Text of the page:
order, or to address both prongs if the court determines the petitioner has failed to meet one prong. Strickland, 466 U.S. at 697, 104 S. Ct. at 2069. Indeed, the Strickland Court noted that "if it is easier to dispose of an ineffectiveness claim on the ground of lack of sufficient prejudice, that course should be followed." Tokar v. Bowersox, 198 F.3d 1039, 1046 (8th Cir. 1999) (citing Strickland). Redd argues the Iowa Court of Appeals did not apply Strickland correctly to the facts of this case. He argues, "As shown by the transcript, trial counsel completely failed to object to the testimony of the bullet hole in the door, which directly contradicted the trial court's ruling granting that portion of Redd's motion in limine. Further compounding the problem was the admission of Exhibit 32A [the photograph of the hole in Pierce's door]. While Redd's counsel objected to the admission of the exhibit, counsel completely failed to remind the trial court that it had previously ruled that this type of evidence was inadmissible." Doc. No. 31, p. 6. Redd further argues his appellate counsel was ineffective in not arguing on appeal that trial counsel was ineffective in not adequately objecting to the testimony of Dolan and Pierce. Doc. No. 31, pp. 8-9. He contends that "[u]pon close examination . . ., the Iowa Court of Appeals engaged in circular reasoning because some of the evidence cited in support of its conclusion that the evidence was `overwhelming' is evidence that should have been objected to because it violated the court's ruling on the motion in limine!" Doc. No. 31, p. 9. Redd's argument falls short at the outset because it is based on the wrong standard. Under the AEDPA, the question is not whether his trial counsel or his appellate counsel was ineffective, or even whether the Iowa Court of Appeals was wrong in finding they were not ineffective. The appropriate question is whether the Iowa Court of Appeals was unreasonable in finding that Redd's trial and appellate counsel were not ineffective. See Jones, 577 F. Supp. 2d at 1073 ("It is not enough that the state court applied clearly established federal law erroneously or incorrectly - the application must additionally be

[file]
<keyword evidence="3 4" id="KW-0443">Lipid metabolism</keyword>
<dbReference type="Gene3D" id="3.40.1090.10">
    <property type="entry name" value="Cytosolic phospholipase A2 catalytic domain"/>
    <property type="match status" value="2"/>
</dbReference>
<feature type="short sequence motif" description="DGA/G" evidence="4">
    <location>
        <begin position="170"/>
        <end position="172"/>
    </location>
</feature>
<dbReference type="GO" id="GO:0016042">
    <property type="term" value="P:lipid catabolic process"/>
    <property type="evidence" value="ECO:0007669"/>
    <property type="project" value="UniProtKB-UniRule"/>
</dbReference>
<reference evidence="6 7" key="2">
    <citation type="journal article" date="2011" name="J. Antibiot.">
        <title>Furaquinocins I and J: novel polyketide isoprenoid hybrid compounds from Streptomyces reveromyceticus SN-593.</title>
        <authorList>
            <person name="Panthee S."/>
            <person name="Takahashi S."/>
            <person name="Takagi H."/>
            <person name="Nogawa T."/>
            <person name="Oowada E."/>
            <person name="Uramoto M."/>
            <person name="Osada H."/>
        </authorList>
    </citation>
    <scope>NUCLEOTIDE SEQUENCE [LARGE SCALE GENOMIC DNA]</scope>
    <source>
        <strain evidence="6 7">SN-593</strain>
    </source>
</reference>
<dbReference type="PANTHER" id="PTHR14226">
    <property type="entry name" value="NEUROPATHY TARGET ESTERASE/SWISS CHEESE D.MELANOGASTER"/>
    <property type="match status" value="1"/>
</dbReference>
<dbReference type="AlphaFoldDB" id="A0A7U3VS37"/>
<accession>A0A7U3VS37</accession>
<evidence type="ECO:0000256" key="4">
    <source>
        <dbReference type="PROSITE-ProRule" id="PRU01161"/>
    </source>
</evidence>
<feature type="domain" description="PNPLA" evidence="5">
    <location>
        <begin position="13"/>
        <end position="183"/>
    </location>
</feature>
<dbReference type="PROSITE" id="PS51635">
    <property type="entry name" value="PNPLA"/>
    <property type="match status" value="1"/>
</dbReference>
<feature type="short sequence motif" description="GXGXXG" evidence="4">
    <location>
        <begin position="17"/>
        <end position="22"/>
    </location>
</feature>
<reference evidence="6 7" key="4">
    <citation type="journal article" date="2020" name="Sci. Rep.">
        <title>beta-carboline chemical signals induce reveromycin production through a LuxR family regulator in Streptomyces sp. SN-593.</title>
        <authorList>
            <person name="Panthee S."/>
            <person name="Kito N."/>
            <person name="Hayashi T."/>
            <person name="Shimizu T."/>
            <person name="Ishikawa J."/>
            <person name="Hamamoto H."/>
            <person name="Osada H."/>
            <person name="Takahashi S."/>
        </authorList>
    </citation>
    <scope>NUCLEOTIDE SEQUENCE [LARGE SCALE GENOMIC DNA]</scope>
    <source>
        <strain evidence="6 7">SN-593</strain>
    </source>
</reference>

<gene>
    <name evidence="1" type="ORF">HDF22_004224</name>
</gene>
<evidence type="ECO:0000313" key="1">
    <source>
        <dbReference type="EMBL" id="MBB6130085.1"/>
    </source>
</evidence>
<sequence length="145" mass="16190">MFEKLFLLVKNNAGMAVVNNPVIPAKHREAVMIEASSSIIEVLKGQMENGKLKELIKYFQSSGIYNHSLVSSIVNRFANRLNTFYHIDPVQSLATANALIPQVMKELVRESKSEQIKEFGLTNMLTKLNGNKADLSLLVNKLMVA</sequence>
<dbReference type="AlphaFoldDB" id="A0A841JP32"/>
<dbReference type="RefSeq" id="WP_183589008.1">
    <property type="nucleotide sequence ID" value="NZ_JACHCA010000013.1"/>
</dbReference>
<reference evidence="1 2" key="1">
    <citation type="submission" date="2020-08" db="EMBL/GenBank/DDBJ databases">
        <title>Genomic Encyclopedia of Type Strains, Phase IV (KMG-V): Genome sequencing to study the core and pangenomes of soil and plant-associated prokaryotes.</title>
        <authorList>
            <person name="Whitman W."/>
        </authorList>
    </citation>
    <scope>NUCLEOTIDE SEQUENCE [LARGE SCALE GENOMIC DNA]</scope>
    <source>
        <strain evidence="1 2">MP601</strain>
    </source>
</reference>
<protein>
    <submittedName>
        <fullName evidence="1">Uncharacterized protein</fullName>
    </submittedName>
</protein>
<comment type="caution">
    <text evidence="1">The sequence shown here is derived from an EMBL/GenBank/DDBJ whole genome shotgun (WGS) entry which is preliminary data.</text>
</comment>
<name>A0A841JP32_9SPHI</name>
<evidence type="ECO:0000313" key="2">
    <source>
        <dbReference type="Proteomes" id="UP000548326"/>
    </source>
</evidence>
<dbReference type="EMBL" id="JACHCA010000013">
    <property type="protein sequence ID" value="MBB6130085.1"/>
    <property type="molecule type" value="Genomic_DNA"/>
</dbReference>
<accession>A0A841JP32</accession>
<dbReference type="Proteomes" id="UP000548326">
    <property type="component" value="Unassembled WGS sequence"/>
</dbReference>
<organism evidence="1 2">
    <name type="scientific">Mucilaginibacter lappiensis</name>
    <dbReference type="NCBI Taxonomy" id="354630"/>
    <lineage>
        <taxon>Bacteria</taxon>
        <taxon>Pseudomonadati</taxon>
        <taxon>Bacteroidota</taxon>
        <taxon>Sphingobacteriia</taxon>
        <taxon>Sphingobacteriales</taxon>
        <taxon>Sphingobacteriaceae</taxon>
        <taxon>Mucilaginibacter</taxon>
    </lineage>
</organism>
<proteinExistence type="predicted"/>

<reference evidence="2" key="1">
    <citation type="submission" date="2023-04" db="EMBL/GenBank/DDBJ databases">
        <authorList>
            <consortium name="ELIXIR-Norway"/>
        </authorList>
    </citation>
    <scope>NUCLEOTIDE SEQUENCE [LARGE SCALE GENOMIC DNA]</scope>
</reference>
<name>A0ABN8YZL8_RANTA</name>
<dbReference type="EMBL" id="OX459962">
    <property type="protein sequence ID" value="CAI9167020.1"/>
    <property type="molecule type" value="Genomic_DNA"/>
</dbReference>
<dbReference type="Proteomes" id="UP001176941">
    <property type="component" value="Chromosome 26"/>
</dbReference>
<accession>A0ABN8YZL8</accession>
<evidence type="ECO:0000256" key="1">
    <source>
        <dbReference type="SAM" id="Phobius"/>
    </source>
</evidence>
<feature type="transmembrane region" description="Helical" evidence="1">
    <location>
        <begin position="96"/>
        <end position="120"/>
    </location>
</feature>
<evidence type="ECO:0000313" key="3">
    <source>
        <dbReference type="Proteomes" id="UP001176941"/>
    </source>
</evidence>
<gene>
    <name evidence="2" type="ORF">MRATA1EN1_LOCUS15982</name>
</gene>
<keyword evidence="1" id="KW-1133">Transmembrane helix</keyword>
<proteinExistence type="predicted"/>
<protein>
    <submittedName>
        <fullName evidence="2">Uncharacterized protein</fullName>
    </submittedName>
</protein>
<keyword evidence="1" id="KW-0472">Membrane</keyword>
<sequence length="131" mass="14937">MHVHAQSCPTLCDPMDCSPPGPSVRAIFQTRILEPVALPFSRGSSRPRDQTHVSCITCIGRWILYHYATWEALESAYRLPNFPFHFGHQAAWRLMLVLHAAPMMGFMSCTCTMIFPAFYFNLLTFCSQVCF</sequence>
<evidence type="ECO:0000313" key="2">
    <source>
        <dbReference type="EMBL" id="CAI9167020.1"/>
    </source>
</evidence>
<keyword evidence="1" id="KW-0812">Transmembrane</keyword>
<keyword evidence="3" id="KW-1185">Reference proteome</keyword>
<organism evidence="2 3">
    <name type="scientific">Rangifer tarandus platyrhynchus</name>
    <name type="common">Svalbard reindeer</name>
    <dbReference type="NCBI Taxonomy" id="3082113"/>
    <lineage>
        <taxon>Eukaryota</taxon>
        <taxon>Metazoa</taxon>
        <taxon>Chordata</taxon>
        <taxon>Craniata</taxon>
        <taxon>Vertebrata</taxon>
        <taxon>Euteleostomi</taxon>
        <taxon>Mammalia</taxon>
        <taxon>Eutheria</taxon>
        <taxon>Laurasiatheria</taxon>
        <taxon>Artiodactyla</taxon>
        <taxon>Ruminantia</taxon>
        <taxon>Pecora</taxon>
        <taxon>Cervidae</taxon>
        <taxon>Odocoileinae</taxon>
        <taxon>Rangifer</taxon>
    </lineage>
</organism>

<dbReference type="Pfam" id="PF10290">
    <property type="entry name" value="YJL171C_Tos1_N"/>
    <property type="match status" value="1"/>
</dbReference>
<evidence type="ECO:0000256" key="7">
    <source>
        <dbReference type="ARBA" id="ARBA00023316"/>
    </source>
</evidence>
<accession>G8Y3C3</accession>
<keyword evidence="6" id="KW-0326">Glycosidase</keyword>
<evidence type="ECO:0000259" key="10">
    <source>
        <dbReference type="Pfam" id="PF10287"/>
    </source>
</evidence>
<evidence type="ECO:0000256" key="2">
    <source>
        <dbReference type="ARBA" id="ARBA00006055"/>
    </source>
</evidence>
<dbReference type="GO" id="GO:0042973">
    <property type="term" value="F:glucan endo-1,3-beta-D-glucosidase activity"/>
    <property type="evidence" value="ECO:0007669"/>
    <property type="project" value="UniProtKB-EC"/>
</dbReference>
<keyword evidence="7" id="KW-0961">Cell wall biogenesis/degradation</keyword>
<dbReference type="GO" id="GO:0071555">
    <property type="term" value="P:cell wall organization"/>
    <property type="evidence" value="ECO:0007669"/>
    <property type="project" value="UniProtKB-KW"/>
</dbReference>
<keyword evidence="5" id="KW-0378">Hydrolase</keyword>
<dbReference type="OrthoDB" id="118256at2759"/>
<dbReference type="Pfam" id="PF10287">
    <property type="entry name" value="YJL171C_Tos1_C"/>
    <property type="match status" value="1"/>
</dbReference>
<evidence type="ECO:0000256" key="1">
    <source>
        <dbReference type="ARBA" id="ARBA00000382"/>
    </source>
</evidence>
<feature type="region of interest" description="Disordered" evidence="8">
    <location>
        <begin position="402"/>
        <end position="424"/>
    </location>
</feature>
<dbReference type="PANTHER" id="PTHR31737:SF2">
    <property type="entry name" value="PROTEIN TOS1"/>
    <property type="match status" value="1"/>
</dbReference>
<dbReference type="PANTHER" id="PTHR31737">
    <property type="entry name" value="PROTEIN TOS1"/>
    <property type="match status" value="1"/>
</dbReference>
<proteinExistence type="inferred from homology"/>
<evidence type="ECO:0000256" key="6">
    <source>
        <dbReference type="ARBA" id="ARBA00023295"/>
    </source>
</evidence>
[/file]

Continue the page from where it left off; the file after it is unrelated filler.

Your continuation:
unreasonable."). Redd had made no attempt to show that the ruling of the Iowa Court of Appeals was unreasonable. The underlying premise in all of Redd's arguments is that it was error to admit the Arlington Street evidence at the Lincoln Street trial. On this question, the Iowa Court of Appeals ruled as follows: "We conclude the Arlington Street evidence was relevant to show it was more likely the Lincoln Street incident was committed with a shotgun by Redd. The evidence is also relevant to the issues of identity, intent, and motive." Redd I, 2008 WL 2520850 at * 3. The court further ruled that "the probative value of the evidence is substantially outweighed by the danger of unfair prejudice." Id., at *4. Under this ruling, the Arlington Street evidence, including the testimony of Dolan and Pierce, was admissible at the Lincoln Street trial. Redd has not demonstrated that this ruling was unreasonable. Redd argues the admission of the Arlington Street evidence in the Lincoln Street trial "directly contradicted the trial court's ruling granting . . . Redd's motion in limine." Doc. No. 31, p. 6. He concludes his trial counsel was ineffective for not pointing this out at trial, and his appellate counsel was ineffective for not pointing out this shortcoming in the performance of trial counsel. Redd dramatically overstates the breadth of the trial court's ruling on his motion in limine. The judge held he would not "allow the State to show that there were shots fired," but he then said, "I'm not sure what exactly the State intends to elicit from these witnesses. I suppose you want to elicit everything, but I'm not going to allow everything. I'm not going to allow the shooting through a door into evidence in this case, but I will allow you to show that there was a gun, and the individuals had the gun and that there were some kind of flirtation with the individuals involving the gun and that shots were fired." Id., at 10-11. From these inconsistent statements, it is not clear at all how much of the Arlington Street evidence the judge planned to allow to be presented at the Lincoln Street trial. He went on to state, "Prior to trial I guess I want counsel to indicate, after you've had a chance to think about it, what the State intends to 16